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Huron, Madison, and Sand Lake Wetland Management District; Comprehensive Conservation Plan

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AGENCY:

Fish and Wildlife Service, Interior.

ACTION:

Notice of availability; request for comments.

SUMMARY:

We, the U.S. Fish and Wildlife Service (Service), announce that our draft comprehensive conservation plan (CCP) and environmental assessment (EA) for the Huron, Madison, and Sand Lake Wetland Management Districts is available. This draft CCP/EA describes how the Service intends to manage these wetland management districts for the next 15 years.

DATES:

To ensure consideration, we must receive your written comments on the draft CCP/EA by November 21, 2011. Submit comments by one of the methods under ADDRESSES.

ADDRESSES:

Send your comments or requests for more information by any of the following methods.

E-mail: bernardo_garza@fws.gov. Include “South Dakota WMDs Draft CCP/EA” in the subject line of the message.

U.S. Mail: Bernardo Garza, Planning Team Leader, Division of Refuge Planning, P.O. Box 25486—DFC, Denver, CO 80225-0486.

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FOR FURTHER INFORMATION CONTACT:

Bernardo Garza, 303-236-4377 (phone); 303-236-4792 (fax); or bernardo_garza@fws.gov (e-mail) or David C. Lucas, 303-236-4366 (phone): 303-236-4792 (fax): or david_c_lucas@fws.gov.

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SUPPLEMENTARY INFORMATION:

The Huron Wetland Management District (district), Madison Wetland Management District, and Sand Lake Wetland Management District are part of the National Wildlife Refuge System. Together, these three districts manage 445 waterfowl production areas (WPA); over 378,000 acres of wetland easements, and more than 616,000 acres of grassland easements and other lands, such as Farmers Home Administration lands, in 27 counties in northern and eastern South Dakota. The lands managed by these districts comprise a mosaic of wetlands and grasslands which, with only few exceptions, are all within an area known as the prairie pothole region. These wetlands range from seasonal shallow basins to deeper, more permanent ponds that provide resting and feeding areas for millions of migratory birds during spring and fall migration, and year round for many other resident wildlife species.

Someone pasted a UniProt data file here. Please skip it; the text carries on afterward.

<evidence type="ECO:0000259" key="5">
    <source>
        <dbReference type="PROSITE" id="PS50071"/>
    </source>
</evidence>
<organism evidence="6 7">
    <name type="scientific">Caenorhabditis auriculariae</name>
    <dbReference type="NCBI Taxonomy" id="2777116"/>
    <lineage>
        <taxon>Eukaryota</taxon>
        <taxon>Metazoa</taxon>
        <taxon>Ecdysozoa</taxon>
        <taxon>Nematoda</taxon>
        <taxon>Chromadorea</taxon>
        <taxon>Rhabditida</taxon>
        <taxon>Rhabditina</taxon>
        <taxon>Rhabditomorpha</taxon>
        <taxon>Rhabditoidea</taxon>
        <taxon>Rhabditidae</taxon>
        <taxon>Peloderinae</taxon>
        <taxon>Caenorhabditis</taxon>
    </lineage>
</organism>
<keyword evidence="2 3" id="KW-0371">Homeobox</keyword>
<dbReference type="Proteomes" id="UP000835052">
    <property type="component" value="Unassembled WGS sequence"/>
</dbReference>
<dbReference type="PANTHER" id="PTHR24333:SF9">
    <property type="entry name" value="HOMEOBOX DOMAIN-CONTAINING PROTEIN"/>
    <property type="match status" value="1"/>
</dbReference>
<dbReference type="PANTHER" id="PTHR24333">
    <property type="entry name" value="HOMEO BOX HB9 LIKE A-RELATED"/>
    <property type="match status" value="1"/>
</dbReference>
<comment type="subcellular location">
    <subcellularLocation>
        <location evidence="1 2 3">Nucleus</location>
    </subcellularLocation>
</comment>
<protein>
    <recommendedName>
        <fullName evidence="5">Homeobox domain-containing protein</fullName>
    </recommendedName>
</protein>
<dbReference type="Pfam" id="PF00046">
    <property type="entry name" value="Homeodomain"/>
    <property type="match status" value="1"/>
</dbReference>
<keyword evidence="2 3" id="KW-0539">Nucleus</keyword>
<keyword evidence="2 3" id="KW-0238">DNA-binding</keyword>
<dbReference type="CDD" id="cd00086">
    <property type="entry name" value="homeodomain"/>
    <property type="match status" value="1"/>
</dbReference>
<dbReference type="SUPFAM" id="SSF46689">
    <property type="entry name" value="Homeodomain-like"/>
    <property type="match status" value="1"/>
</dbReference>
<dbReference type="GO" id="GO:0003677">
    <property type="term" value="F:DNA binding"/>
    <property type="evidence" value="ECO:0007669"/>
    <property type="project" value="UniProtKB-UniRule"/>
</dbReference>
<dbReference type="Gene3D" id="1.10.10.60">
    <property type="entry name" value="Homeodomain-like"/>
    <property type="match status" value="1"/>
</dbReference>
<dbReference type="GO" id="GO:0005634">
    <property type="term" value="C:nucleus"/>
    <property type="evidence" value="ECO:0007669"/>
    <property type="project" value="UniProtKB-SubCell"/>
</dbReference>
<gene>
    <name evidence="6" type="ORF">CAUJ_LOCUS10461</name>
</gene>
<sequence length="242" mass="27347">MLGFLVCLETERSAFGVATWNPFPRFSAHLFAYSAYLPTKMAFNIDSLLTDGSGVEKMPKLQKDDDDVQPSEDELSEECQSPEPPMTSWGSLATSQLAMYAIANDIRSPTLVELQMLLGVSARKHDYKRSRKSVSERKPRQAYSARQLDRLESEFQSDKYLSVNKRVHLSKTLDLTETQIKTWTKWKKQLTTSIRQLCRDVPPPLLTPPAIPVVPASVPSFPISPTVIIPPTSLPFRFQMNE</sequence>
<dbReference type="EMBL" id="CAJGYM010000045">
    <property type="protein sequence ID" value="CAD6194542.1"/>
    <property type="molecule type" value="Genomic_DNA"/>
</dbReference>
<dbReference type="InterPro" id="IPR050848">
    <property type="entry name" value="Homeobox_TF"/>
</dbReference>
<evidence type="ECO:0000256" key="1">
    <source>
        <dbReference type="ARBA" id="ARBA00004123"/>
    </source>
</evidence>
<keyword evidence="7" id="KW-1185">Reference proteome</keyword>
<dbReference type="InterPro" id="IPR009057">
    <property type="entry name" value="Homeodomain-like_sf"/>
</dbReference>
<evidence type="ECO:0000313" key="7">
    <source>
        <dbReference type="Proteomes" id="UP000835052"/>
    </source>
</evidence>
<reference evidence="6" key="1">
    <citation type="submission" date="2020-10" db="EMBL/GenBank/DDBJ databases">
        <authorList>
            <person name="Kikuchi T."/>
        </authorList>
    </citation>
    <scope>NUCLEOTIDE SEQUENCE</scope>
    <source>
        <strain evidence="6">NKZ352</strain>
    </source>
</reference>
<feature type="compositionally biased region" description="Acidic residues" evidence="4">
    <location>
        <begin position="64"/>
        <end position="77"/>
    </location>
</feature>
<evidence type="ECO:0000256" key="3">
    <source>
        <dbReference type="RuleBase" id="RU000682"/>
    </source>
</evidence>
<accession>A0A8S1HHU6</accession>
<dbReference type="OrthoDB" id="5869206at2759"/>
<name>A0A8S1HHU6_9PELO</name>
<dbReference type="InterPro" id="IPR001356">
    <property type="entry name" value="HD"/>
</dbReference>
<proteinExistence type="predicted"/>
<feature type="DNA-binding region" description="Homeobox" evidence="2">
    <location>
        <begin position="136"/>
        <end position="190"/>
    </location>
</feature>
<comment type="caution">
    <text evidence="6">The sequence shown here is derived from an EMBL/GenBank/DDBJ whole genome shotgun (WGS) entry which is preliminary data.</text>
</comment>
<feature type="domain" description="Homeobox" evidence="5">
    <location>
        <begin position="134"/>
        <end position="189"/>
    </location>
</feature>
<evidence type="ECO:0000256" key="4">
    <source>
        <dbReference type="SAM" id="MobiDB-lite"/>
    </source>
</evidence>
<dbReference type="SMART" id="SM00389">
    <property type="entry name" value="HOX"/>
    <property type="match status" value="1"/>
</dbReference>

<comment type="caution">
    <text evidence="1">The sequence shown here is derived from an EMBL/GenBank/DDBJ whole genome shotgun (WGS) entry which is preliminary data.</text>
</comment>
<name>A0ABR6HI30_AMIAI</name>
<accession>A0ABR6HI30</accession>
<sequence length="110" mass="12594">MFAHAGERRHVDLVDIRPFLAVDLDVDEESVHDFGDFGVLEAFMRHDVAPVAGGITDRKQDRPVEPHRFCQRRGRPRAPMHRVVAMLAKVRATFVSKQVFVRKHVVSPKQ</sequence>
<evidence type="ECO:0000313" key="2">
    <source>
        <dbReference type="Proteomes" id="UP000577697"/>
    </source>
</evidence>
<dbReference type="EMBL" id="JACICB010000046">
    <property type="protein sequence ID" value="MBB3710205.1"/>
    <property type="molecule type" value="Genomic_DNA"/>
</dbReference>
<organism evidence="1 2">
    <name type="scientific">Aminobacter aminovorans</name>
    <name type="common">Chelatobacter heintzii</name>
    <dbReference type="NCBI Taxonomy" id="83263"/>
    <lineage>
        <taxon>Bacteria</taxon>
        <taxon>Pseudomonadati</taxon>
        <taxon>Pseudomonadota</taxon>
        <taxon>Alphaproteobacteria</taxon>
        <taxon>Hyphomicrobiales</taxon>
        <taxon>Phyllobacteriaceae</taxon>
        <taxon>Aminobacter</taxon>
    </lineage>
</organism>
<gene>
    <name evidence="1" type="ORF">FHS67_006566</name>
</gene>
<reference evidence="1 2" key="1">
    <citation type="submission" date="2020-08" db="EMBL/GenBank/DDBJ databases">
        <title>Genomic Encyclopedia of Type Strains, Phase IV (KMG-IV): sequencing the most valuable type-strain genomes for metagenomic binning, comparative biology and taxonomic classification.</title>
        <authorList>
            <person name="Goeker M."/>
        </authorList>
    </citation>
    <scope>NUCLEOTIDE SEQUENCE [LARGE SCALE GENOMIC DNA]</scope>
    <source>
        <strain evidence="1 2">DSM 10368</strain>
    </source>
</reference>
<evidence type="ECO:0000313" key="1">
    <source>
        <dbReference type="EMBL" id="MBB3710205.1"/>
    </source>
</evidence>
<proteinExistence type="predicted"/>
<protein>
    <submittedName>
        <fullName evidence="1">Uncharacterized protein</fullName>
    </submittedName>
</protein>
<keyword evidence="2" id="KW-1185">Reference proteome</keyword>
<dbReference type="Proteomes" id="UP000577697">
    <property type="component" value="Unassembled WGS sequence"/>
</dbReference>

The fee lands administered by these three districts provide opportunities for the public to enjoy compatible wildlife-dependent public use activities including hunting, fishing, wildlife observation, photography, environmental education, and interpretation. Domestic livestock grazing, prescribed fire, and haying are the primary management tools used to maintain and enhance WPA habitats. Where available, water level manipulation is used to improve wetland habitats. Invasive and nonnative plant species are controlled and eradicated in ongoing and methodical cooperative management activities with county governments and adjacent landowners.

Large, intact, native prairie communities can still be found throughout the area encompassed by these districts providing nesting habitat for a wide array of resident and migratory birds. As part of the central flyway, the concentration and variety of wetland types found in the planning area attracts thousands of migrating shorebirds and waterfowl to the district's lands.

Alternatives for the Overall Management of the Districts

The draft CCP/EA for the Huron, Madison, and Sand Lake Wetland Management Districts includes the analyses and description of three alternatives, including the No Action or Current Management Alternative, for the management of the district.

Alternative A, Current Management (No Action). Under this alternative, management activities currently conducted by the Service throughout all three districts would not change. The no-action alternative provides the baseline against which to compare other alternatives. It is also a requirement of the National Environmental Policy Act that a no-action alternative be addressed in the planning process. The Service would not develop any new management, restoration, education, or visitor services programs for the districts. Staff would not expand or change current habitat and wildlife management practices conducted for the benefit of waterfowl, migratory birds, and other wildlife. Staff would conduct monitoring, inventory, and research activities at their current level (that is, limited, issue-driven research and limited avian and vegetative monitoring and inventory). Funding and staff levels would not change, and programs would follow the same direction, emphasis, and intensity as they do at present.